Belt-tightening and Hajj

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The government has decided to withdraw the subsidy on Hajj, causing the expenses for the pilgrimage to rise. The withdrawal of the Rs45,000 subsidy could save the government between Rs5 billion and Rs8 billion. However, coupled with inflation, the cost of the pilgrimage is now Rs100,000 higher than last year.
Opposition parties have rejected the government’s move, saying that the party that claimed to turn the governance pattern on the model of Makkah and Madinah is making it difficult for people to visit these holy cities. Opposition leader Shehbaz Sharif says the government should be making it easier for people to perform Hajj rather than creating more difficulties. Senate Chairman Sadiq Sanjrani also suggested that maintaining a subsidy would have been a better route to take.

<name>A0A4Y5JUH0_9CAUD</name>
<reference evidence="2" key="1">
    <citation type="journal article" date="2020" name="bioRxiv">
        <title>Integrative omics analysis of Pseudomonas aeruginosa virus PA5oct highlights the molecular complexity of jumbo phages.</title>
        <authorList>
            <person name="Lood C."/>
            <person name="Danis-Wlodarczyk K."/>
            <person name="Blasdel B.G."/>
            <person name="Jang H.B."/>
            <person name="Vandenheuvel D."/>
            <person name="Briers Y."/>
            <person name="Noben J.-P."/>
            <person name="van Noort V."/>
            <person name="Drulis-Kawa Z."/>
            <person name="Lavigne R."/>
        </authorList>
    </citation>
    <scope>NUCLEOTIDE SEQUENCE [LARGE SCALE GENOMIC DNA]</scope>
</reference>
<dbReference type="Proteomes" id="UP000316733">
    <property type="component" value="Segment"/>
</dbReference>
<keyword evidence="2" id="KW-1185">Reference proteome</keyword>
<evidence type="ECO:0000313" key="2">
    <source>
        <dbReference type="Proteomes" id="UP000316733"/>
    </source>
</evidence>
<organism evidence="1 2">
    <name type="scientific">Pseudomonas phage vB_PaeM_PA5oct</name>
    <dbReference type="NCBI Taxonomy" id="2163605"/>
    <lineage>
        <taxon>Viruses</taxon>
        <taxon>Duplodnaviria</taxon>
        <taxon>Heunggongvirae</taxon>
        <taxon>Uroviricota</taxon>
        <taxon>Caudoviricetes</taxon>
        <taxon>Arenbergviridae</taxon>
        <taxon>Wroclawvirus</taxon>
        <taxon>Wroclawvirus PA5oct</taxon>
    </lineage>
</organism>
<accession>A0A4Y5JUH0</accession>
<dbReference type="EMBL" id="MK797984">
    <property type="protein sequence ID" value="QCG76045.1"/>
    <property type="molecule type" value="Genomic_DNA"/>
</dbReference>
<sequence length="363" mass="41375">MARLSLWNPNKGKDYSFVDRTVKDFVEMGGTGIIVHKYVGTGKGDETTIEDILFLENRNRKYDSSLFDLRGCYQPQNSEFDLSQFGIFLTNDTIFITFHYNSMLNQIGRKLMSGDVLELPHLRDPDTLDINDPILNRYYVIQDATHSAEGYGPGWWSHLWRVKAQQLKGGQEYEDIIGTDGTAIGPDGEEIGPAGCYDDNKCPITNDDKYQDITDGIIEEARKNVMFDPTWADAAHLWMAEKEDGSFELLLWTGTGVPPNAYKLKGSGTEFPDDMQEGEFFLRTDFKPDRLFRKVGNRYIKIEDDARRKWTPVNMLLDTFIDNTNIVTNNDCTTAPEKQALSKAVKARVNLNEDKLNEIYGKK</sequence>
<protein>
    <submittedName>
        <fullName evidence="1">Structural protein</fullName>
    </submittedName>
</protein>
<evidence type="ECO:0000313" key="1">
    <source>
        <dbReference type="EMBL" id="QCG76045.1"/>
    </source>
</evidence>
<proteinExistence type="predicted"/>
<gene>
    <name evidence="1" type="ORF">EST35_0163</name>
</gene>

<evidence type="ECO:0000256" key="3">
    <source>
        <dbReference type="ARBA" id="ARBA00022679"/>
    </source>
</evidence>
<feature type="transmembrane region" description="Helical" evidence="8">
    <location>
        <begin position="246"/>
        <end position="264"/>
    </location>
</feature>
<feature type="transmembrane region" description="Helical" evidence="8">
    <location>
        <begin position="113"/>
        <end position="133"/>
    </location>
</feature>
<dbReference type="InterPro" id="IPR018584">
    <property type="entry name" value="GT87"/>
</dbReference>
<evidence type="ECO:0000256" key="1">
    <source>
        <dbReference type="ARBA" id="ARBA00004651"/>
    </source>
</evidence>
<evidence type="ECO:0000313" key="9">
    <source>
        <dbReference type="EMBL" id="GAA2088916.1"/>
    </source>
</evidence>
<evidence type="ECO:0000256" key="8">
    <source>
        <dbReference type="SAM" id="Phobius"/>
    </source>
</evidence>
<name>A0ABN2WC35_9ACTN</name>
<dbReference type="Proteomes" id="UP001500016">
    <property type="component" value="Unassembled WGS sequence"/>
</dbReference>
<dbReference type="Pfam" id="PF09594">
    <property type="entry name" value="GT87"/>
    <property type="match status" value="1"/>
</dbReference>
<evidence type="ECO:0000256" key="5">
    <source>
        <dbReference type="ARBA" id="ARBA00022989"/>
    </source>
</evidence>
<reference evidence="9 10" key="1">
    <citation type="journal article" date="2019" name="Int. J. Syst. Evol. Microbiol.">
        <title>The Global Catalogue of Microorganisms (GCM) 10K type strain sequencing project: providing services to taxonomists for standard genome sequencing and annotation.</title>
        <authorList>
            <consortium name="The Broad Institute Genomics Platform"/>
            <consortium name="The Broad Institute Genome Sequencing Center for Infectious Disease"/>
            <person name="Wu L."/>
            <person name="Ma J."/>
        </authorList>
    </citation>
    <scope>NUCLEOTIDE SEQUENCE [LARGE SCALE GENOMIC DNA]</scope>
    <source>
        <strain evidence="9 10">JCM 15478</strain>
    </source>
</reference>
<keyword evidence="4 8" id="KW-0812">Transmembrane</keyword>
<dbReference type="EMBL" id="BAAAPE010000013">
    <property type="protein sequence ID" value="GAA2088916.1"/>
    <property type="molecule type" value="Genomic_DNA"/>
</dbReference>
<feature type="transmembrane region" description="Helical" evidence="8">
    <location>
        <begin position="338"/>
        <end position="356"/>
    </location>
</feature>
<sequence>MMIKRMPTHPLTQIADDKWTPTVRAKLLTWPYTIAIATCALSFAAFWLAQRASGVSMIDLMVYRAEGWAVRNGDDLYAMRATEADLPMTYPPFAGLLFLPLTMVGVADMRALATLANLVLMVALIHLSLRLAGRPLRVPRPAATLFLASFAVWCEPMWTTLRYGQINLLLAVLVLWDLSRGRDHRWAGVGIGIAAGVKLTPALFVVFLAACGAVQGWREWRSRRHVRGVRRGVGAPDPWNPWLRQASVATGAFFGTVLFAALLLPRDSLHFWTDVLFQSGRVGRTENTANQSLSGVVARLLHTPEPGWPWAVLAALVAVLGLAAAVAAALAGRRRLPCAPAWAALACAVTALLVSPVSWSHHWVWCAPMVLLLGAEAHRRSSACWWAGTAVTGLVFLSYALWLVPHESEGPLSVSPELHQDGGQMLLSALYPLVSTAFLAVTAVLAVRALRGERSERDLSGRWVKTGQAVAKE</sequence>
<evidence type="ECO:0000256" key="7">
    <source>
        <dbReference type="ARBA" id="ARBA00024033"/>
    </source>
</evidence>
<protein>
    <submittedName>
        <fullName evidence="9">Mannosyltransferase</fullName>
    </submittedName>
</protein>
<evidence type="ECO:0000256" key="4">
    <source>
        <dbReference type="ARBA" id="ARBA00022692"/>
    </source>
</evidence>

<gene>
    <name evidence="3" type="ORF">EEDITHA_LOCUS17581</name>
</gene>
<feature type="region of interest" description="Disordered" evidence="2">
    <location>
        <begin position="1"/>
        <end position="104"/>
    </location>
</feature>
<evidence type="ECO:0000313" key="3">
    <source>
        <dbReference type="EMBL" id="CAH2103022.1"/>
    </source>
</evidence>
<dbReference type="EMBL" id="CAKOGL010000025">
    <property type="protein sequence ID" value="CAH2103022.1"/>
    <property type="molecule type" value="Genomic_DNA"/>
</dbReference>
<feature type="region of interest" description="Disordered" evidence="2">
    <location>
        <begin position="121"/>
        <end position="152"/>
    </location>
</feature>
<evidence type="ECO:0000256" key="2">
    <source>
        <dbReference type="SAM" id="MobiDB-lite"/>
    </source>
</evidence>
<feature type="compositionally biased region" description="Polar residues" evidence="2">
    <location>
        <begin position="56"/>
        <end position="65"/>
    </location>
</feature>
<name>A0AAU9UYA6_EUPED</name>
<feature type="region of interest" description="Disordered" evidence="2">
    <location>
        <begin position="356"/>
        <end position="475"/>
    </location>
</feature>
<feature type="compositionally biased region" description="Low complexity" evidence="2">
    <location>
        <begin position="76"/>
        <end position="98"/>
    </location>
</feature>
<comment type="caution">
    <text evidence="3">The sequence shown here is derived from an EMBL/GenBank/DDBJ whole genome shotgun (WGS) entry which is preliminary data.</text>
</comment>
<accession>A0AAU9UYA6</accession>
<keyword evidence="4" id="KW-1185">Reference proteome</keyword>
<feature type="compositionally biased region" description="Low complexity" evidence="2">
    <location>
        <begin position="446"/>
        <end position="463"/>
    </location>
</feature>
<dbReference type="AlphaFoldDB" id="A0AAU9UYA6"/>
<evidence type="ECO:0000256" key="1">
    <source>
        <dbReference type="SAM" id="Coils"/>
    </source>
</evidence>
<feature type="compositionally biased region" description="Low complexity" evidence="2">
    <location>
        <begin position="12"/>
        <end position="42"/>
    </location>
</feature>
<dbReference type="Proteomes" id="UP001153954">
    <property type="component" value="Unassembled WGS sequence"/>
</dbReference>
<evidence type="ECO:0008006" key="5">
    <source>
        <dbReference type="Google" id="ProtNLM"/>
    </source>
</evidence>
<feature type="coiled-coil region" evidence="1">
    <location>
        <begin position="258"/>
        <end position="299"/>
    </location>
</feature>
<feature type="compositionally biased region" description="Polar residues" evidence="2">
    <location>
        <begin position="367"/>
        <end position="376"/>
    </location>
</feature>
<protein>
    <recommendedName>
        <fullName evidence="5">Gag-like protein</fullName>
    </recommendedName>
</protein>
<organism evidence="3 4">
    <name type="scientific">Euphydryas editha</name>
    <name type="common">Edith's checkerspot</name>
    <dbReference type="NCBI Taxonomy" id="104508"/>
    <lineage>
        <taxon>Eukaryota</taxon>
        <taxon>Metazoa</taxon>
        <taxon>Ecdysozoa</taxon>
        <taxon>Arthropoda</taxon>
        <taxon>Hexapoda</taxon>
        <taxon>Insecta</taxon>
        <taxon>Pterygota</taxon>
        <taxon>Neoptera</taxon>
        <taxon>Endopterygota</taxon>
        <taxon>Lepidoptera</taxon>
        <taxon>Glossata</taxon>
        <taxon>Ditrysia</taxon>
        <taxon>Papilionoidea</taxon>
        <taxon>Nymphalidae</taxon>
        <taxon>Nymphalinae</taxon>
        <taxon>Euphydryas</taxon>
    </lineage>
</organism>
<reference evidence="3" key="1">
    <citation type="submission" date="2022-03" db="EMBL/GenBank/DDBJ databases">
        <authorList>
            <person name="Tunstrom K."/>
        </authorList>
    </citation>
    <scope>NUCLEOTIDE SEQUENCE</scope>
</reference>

Religious Affairs Minister Noorul Haq Qadri, however, hit back by noting, “Riyasat-e-Madina does not mean sending people to do Hajj for free. Those on whom the pilgrimage is an obligation should not do it using public funds.” This is a significant point because, just like pregnant women are exempt from fasting and poor people are not required to pay Zakat, Hajj is not obligatory for those who cannot afford it. As the government’s representatives have noted, it is difficult to justify giving out a large subsidy at a time of belt-tightening across the board.
Unfortunately, we have a history of the rich and powerful performing Hajj and Umrah at the government expense. Many politicians, bureaucrats, journalists and other private citizens have benefited from this, and some of the harshest critics of the move had themselves been beneficiaries of directly- or indirectly-subsidised pilgrimages. It just may be that one day when the economy and the government’s books sort themselves out, the restoration of the subsidy can be debated. But for the interim, the government finds it difficult to escape the wrath of opposition.
Published in The Express Tribune, February 2nd, 2019.

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